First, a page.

Meet A Creative: Peter Gegolick An Abstract Astist

Meet A Creative: Peter Gegolick An Abstract Astist


My name is Peter Gegolick and I’m an abstract artist from St. Albert, Alberta, Canada. Even though I have been participating in creative endeavours for most of my life, I’ve only seriously painting for about five years. This five-year art journey began on a whim and was fueled by a desire to expand his mind and to allow for everyday creative experimentation.

Starting Out

I grew up in the snowboard/skateboard scene in the early 00’s. Graffiti, hip hop, and the graphics in both scenes were a strong influence on me during those years. I started by creating my own graphics and designs that were inspired by what was around me and what the companies in those industries were pushing. I’ve been dabbling ever since.

As far as seriously painting, I sort of started on a whim. I needed something that would allow me to escape, so I decided to start painting with the goal of showing my work publicly. And although I haven’t had a solo show yet, I know I am getting close.

By Peter Gegolick, Abstract Art

My Style, Materials, Tools, and Process

My work has flavours of graffiti, urban decay, calligraphy, material experimentation, minimalism, and de-constructivism. Although not every piece has all of these characteristics, I think that each work has at least a few of those aspects intertwined in it.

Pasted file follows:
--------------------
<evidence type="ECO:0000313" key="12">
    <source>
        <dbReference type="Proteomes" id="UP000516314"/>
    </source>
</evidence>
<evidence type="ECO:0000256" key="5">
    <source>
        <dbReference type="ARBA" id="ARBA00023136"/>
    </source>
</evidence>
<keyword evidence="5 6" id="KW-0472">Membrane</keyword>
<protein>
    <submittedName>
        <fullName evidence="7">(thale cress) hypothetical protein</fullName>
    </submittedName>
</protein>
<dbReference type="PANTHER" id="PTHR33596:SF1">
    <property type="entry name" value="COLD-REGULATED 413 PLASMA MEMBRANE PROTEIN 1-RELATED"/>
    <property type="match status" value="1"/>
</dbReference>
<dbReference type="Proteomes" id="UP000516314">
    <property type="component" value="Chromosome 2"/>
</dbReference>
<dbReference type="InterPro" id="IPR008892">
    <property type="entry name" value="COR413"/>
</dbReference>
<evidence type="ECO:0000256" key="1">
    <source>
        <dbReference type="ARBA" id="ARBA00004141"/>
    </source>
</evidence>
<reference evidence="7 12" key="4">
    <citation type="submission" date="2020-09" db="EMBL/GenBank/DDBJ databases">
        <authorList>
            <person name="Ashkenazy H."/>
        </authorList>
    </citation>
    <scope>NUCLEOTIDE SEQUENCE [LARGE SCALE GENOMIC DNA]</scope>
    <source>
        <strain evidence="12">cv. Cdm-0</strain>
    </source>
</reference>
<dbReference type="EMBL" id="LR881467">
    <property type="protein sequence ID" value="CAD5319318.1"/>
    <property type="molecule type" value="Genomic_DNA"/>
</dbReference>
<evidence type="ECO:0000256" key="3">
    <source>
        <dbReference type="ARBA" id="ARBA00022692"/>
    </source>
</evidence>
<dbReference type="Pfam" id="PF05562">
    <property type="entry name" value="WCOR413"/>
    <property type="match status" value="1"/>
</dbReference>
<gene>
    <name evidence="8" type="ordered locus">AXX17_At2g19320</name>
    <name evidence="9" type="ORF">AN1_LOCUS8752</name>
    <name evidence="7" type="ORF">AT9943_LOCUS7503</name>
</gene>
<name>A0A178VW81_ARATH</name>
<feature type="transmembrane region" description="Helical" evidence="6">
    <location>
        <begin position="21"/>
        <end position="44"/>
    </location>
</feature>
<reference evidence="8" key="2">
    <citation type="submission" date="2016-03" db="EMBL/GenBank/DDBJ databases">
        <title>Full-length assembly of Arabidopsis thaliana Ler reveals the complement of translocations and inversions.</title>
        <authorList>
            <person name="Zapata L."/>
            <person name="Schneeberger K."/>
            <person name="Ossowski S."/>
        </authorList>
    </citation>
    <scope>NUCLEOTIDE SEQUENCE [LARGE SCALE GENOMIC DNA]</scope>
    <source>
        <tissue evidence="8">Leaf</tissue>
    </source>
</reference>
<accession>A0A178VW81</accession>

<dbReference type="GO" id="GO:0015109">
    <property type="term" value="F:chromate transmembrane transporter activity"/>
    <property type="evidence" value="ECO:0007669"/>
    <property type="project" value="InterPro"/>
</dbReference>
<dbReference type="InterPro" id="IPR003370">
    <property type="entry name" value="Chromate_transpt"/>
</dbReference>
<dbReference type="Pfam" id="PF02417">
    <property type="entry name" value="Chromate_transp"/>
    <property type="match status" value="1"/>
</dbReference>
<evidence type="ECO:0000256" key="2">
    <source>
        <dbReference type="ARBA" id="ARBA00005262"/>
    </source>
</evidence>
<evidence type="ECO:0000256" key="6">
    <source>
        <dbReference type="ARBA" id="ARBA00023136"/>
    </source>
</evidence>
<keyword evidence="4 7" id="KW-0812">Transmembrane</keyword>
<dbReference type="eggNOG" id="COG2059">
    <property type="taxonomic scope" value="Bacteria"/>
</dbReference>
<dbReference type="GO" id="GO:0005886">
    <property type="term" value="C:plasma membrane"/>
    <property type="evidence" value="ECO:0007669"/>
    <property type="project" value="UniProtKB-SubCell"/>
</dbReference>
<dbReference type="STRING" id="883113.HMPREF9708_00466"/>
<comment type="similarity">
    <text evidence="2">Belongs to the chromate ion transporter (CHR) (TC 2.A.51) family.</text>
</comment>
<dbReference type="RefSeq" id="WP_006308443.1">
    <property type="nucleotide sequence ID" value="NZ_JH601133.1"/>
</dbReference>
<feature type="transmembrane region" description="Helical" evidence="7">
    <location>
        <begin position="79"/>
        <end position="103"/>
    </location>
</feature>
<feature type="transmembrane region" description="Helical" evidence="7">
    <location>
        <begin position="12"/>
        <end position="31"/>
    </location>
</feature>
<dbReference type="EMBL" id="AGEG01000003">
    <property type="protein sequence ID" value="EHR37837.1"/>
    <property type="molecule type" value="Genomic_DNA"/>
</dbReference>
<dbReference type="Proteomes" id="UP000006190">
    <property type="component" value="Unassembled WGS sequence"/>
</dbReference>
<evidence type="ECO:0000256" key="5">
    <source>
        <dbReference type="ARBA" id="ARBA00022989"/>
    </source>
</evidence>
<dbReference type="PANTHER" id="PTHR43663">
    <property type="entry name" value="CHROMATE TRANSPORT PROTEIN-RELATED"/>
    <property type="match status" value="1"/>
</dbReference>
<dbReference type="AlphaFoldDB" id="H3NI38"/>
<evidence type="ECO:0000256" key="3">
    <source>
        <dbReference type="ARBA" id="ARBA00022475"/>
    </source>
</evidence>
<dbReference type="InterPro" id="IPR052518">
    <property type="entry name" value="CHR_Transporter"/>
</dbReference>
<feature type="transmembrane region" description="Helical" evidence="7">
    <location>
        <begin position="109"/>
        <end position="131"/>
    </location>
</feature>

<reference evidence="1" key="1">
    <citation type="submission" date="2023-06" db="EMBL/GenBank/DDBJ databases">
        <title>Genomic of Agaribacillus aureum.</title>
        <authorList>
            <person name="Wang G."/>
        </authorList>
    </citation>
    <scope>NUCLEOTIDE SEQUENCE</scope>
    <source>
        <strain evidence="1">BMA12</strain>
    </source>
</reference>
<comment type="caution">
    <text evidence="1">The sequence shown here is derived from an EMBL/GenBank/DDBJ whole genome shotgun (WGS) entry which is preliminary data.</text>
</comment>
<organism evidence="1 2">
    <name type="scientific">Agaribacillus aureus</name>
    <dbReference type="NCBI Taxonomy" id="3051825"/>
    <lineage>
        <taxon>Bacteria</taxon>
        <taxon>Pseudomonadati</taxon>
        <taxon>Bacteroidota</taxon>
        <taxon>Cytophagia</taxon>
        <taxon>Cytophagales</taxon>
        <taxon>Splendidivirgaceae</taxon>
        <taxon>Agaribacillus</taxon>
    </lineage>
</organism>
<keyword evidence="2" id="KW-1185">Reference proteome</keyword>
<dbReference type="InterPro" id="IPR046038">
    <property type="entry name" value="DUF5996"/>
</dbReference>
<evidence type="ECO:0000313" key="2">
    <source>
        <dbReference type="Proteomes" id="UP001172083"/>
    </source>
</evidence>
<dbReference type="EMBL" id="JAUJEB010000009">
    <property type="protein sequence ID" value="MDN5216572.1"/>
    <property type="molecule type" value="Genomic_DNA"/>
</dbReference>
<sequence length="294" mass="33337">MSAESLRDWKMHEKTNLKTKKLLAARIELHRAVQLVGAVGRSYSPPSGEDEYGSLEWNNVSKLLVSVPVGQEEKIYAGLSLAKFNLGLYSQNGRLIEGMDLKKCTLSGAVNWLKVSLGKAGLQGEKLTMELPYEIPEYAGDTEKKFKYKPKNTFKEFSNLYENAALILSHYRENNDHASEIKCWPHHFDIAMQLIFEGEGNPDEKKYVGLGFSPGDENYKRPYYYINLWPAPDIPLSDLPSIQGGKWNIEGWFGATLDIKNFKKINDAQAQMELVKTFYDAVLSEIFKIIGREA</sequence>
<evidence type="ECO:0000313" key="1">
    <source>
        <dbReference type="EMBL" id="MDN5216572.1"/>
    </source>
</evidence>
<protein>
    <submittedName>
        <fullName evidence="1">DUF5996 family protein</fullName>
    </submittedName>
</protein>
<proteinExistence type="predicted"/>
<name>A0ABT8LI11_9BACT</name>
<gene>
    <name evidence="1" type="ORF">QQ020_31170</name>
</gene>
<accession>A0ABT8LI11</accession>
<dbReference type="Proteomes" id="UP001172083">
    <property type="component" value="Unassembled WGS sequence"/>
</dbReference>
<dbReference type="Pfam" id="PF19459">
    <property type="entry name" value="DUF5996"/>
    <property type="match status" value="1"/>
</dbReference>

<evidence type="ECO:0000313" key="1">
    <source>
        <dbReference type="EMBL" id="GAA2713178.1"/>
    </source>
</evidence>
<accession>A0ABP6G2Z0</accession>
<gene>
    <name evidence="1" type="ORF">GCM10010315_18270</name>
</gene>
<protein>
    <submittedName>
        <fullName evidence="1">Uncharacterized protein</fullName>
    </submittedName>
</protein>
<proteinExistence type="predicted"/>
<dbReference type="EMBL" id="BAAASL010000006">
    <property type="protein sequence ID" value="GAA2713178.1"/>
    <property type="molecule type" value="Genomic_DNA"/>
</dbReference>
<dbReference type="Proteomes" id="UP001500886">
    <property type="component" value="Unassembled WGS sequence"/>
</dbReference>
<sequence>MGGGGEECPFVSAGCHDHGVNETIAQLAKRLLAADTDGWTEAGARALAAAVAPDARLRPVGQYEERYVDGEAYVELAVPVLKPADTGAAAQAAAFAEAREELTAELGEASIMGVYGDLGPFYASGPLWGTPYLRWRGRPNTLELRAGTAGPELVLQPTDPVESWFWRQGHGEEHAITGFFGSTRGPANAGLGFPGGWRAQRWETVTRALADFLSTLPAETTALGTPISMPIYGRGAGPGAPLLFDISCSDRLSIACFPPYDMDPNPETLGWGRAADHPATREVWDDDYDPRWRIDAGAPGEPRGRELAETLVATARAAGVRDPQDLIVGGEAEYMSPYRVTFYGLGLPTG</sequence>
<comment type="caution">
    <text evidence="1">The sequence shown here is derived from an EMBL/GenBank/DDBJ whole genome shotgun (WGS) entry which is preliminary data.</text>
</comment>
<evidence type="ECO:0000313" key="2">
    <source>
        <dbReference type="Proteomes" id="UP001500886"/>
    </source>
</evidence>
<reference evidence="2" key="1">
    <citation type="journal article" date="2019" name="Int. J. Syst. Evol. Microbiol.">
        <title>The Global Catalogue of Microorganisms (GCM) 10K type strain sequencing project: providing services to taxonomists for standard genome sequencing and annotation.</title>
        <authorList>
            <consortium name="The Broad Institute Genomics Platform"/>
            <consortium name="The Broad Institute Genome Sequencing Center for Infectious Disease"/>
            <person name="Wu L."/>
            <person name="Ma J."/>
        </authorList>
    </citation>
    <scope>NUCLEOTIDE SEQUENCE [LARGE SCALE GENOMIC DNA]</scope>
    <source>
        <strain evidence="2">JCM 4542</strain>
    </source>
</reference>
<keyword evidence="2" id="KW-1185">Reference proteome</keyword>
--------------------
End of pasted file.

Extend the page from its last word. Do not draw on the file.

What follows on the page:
As far as materials go, I try to use anything and everything. I’m working on pieces that will incorporate things like concrete tiles, broken glass shards, metal leaf, or Ikea picture frames. My latest series that I’m working on involves stiffened coloured canvases that are intertwined into Ikea frames.

This anything and everything mentality also applies to the tools I use. I generally gravitate to tools that will create interesting textures or are simply grand in scale. A lot of my go-to tools include tile grout trowels, squeegees, block print rollers, kitchen knives, and hardware store paint brushes. Each one will create something wild, whether it is controlled or happenstance.

When I’m painting, I usually working on about 5 pieces at once, so my basement studio usually looks pretty cluttered. I tend to experiment with something different on each of them and then incorporate the stuff that works into other pieces. It is a non-stop evolution.


I love the saying that art is how we decorate space and music how we decorate time. It really speaks to me, as my main inspiration comes from electronic music and other artists, whether it is my artist friends or other artists on Instagram.

I must preface by saying that when I mention “electronic music,” I’m taking about the artists that are genre-bending and pushing boundaries with every production they make; not the mass produced “EDM” that runs rampant these days. There is something attractive about the artists that really want to try something new or experiment with outlandish sounds. Electronic music, at least in my opinion, has the least amount of restrictions as far as what can be considered music or part of the genre and has an extremely wide range of wonderful subgenres. The lack of restrictions or boundaries is something I strive for in my art. People ask me why I use things like broken glass in my paintings or don’t just stick to canvas/boards and I reply by asking them what is stopping them from doing the same.